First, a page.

Rock and Roll Hall of Fame Curator Charged with Stealing Over $1 Million of Stolen Eagles Lyrics


A Rock and Roll Hall of Fame curator and two associates were charged Tuesday for allegedly possessing a collection of handwritten notes and lyrics that singer Don Henley wrote for the Eagles, who themselves were inducted in the Hall of Fame in 1998. In total, the documents are alleged to be worth over $1 million, according to Rolling Stone.

Craig Inciardi, the curator, as well as Glenn Horowitz and Edward Kosinski, are accused of attempting to sell over 100 pages of Henley’s notes and lyrics for “Hotel California” and “Life in the Fast Lane.” The attorneys for the three men say they are innocent and they plan to “fight these unjustified charges vigorously.”

The origins of the case go back pretty far. According to officials involved with the case, Henley has been attempting to recover those documents since the ’70s, when they were swiped by an unnamed Eagles biographer. The biographer passed them off to Horowitz in 2005, who connected with Inciardi and Kosinski and began trying to sell them to auction houses like Sotheby’s and Christie’s. They are also alleged to have tried to sell them back to Henley.

It gets more convoluted: the New York DA joined the investigation in 2016, shortly before the death of Eagles founder and frontman Glenn Frey. The men allegedly wrote in emails that they could make the legal heat disappear if they could make people believe the documents were Frey’s.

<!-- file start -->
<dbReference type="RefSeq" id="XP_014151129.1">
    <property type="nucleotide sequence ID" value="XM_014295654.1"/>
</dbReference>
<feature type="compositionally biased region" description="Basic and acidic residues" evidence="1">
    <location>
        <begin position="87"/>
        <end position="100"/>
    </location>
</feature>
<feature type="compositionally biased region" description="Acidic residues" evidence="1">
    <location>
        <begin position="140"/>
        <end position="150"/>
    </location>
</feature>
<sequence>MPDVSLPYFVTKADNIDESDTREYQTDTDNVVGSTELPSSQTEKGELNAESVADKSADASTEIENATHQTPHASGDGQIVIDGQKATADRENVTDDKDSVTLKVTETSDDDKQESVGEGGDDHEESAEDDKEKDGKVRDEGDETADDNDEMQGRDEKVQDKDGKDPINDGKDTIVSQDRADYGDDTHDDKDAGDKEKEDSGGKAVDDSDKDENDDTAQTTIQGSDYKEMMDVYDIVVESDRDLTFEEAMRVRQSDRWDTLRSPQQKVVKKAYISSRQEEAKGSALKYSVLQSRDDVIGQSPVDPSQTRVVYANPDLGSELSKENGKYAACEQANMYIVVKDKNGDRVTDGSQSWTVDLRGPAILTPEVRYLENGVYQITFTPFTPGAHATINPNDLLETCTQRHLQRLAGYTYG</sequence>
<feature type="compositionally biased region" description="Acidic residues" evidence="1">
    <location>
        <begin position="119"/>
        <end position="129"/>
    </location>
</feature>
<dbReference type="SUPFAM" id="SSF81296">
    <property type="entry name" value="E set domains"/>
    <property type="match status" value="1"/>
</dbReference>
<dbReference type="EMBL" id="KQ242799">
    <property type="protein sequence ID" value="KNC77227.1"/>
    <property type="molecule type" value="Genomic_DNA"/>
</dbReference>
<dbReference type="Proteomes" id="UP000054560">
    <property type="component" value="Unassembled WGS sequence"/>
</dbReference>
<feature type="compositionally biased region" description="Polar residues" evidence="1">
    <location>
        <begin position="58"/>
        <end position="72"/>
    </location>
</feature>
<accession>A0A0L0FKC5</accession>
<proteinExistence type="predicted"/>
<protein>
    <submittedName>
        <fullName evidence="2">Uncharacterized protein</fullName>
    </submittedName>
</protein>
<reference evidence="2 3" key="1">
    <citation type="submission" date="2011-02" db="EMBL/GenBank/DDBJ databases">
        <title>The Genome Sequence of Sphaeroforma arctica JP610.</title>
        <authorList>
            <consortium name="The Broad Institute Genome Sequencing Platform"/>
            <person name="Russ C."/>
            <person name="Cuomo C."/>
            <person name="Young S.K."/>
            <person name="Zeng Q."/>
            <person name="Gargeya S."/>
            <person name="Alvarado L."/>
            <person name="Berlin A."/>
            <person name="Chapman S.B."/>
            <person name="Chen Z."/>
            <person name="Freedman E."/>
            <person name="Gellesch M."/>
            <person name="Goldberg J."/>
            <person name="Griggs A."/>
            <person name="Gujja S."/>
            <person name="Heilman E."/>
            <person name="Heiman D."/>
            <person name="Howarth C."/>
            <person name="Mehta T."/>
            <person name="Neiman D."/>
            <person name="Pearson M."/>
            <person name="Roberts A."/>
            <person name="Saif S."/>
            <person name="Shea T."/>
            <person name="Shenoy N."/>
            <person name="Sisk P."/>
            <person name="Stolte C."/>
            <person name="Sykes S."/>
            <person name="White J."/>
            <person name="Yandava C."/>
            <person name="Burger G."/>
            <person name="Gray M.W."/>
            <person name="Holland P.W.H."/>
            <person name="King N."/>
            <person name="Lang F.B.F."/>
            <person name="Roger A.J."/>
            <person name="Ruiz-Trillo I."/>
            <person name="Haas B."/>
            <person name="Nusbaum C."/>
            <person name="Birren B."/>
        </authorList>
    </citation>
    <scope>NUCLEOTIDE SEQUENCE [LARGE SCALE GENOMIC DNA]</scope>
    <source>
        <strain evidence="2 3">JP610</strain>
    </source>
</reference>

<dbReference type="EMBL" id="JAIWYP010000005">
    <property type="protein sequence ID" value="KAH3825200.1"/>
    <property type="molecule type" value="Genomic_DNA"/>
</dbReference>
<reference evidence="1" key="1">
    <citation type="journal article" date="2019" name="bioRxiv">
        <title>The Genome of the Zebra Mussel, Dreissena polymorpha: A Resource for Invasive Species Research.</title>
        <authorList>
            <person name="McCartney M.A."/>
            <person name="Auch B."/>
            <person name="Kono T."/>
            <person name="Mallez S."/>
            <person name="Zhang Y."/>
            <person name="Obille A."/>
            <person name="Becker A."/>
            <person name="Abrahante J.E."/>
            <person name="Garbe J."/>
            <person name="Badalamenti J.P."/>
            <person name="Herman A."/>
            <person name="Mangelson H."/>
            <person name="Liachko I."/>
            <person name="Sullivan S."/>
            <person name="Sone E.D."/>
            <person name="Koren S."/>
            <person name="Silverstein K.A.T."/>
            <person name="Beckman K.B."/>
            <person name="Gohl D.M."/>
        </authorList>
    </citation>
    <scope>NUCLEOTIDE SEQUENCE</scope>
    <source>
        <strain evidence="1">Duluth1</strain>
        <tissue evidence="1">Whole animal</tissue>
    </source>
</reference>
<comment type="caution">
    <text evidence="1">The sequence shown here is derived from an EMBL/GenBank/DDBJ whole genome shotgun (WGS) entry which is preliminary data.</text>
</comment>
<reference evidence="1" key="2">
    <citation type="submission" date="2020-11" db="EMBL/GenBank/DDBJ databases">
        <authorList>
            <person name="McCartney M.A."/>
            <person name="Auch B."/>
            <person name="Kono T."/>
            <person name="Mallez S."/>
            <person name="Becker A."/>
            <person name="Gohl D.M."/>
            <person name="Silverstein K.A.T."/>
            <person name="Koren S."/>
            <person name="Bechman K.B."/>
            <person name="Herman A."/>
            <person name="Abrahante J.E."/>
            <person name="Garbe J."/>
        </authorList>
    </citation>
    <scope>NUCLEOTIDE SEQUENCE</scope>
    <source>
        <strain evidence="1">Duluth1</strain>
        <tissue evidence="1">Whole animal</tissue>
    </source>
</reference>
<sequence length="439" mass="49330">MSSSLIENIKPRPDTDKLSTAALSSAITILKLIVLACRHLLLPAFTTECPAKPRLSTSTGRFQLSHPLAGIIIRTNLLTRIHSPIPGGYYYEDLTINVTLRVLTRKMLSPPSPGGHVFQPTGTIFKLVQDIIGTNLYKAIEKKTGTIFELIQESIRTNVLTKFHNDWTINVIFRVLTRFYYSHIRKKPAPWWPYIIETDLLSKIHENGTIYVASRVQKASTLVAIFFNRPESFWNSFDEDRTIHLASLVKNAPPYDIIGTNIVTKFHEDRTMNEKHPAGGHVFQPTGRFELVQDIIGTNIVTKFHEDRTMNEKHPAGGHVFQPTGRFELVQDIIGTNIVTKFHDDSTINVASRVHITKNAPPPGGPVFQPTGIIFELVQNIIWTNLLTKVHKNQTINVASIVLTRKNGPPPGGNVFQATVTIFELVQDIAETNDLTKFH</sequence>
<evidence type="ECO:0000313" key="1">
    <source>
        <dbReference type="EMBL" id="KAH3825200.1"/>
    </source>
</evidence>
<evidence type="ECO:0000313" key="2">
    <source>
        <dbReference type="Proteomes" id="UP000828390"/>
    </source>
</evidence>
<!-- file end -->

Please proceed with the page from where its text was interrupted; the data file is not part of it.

Each member of the trio were charged with fourth-degree conspiracy. Horowitz was also charged with first-degree attempted criminal possession of stolen property and two counts of hindering prosecution. Inciardi and Kosinski were charged with first-degree criminal possession as well.

Inciardi has been suspended from his role at the Rock and Roll Hall of Fame pending the results of the case.

In a statement, Eagles manager Irving Azoff said:

“This action exposes the truth about music memorabilia sales of highly personal, stolen items hidden behind a facade of legitimacy. No one has the right to sell illegally obtained property or profit from the outright theft of irreplaceable pieces of musical history. These handwritten lyrics are an integral part of the legacy Don Henley has created over the course of his 50-plus-year career,” he added.”

Manhattan District Attorney Alvin Bragg echoed the sentiment.

“New York is a world-class hub for art and culture, and those who deal cultural artifacts must scrupulously follow the law. These defendants attempted to keep and sell these unique and valuable manuscripts, despite knowing they had no right to do so. They made up stories about the origin of the documents and their right to possess them so they could turn a profit.”

More on this story as it unfolds.

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